I started writing to various civic and government agencies for the restoration of Ghalib’s house; however none seemed interested. Ultimately I had to resort to legal route through my lawyer friend, M Atyab Siddiqui through our NGO Friends for Education that I filed the PIL in September 1996 and a landmark judgment was given by Justice CM Naiyar on August 8, 1997 that the haveli of Mirza Ghalib, be restored in the same Mughlai-ambience and magnificence as the meritorious poet was. Ghalib Memorial is essentially a minuscule part of the haveli, consisting of two-and-a-half rooms. The way the haveli was restored by the Delhi government doing only some cosmetic repairs.  

Even now, above the ground floor memorial is a nondescript set of rooms with a small bathroom window overlooking the courtyard. One of the rooms of the restored area has a tacky clay image of the poet, hookah in hand, writing at his desk, and a few utensils. A lone wooden plaque on the verandah wall carries his couplet while the other four have been torn of. The other, a dark corridor really, has the Gahlib family tree and huge photograph of Nosha Mian, the last ever taken.

Post-restoration, the lakhori bricks have been exposed from beneath the layers of cement. A stone balustrade has also been broken and the sandstone padding has, however, been lost. Still, the place reminds you of what it may have been for the poet to live in, sandwiched between a mosque and the tyranny of a fanatically pious wife. The mosque Hakimon wali Masjid, is still visible, as a testimony to the poet’s agonized couplet: Masjid ke zer-e-saya ek ghar bana liya hei/ Yeh banda-e-kamina humsaya-e-Khuda hei (Living under the shadow of a mosque/ This mean fellow’s life is just grotesque).

Gali Qasimjan, named after an immigrant nawab from Iran, Nawab Qasim Khan, is like any other gali in Purani Dilli. There are the omnipresent apple carts and chashme ki dukaanein. At the point where Gali Qasimjan takes off from the more famous Ballimaran, is the Hindustani Dawakhana (dispensary) established by Hakim Ajmal Khan (expert in the Unani medicines and a freedom fighter) in orange with black plaques announcing how haphazardly the Delhi government has restored the historic place. The Dawakhana was one of the poet’s favourite haunts, where he held his famous night-long poetry sessions. Now, the rooms are occupied with desi (country made) Unani medicines and patients at the OPD.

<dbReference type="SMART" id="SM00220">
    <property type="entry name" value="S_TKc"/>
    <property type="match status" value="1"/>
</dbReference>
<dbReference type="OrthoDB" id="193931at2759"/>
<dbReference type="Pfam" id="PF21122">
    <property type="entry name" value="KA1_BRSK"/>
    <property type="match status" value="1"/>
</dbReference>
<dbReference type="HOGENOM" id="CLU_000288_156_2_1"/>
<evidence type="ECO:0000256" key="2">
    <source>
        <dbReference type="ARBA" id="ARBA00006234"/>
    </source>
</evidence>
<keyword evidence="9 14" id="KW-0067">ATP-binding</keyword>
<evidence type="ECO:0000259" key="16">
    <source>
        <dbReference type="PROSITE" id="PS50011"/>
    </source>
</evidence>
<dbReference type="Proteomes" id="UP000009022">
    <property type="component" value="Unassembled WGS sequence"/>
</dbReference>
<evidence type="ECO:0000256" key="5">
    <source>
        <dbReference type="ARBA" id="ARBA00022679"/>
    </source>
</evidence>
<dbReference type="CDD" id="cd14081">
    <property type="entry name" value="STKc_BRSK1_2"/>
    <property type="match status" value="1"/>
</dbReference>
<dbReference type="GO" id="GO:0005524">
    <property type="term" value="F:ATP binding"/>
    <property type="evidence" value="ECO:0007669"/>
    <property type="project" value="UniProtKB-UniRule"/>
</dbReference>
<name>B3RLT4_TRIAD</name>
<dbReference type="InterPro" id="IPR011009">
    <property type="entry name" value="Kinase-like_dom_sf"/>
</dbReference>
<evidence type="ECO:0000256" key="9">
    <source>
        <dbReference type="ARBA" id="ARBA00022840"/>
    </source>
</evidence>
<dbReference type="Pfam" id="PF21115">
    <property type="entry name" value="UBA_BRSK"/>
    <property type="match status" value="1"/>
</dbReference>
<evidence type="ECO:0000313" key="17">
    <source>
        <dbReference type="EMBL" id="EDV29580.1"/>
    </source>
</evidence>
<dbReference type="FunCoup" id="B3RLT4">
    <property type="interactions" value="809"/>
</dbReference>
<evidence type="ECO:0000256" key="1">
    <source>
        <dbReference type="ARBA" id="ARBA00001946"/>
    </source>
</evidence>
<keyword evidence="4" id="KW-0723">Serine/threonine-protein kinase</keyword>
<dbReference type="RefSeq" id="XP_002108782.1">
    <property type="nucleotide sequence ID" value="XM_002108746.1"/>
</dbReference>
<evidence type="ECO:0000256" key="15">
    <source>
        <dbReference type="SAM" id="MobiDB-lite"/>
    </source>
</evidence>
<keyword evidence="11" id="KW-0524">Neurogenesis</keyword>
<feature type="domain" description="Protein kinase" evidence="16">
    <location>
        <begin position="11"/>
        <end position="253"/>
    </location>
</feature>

Ghalib was given this house by Nawab of Loharu, Ilahi Bakhsh Maruf, his father-in law with the good wishes of Hakim Sharif, the owner of the haveli and an ardent admirer of Ghalib’s poetry. During his time the haveli had an area of 400 square yards but the government restored only about 130 square yards and that too on the ground floor while on all sides of this havlei, people are there who always wait to pounce upon an opportunity to encroach upon this memorial.

After Ghalib’s death in 1869 the hakim who had presented the haveli to Ghalib was crestfallen and would go and sit there for hours every evening refusing to let anyone occupy it. The government took possession of the haveli in 1964 but soon auctioned it to one Mohammed Ali Farooqi whose bid was the highest at Rs 22,400. He rented it out to tenants but a few years later he died without leaving a legal heir to the property. Since then the haveli has changed hands multiple times and is steeped in a mire of controversies regarding its current ownership.

Aziz Burney, group editor Rashtrya Sahara Urdu daily says: “The literary genius fell for myriad tragedies in life. He had an estranged married life as he considered Umrao Begum, his wife an un-intellectual woman who never understood his poetry.” But she truly remained faithful to him throughout her life no matter Ghalib got off track pining for Nawaab Jaan, the nautch girl also referred to as Chaudhvin by some. But the love affair ended in disaster for Ghalib. He never received the recognition that was his due during his lifetime but all along believed that his true worth would be judged by only posterity. Ghalib understood this: Na gul-e-naghma hoon na naghmasaaz/ Mein hoon apni shikasht ka awaaz (I’m worth for nothing/ I’m the reflection of my own defeat). In fact that’s very reflective of Ghalib’s Memorial today.”

Maybe his years at Ballimaran were unhappy ones, maybe the angst gave birth to such marvellous poetry. Maybe, that is why, poetry lovers from all over the world still negotiate the by-lanes of Chandni Chowk to visit a small dirty corner of a huge, beautiful city. Even today!

Firoz Bakht Ahmed is a monuments’ activist, who, through his Public Interest Litigations, has restored many monuments including the haveli of Ghalib, mazar of Zauq, dargah of Sufi saint Hazrat Nizamuddin Aulia, Maulana Azad’s mazar, the historic Anglo Arabic School, Jama Masjid and Qaumi School. Besides being an activist and educationist, he is also a columnist.

This article appeared in The Milli Gazette print issue of 16-28 February 2010 on page no. 17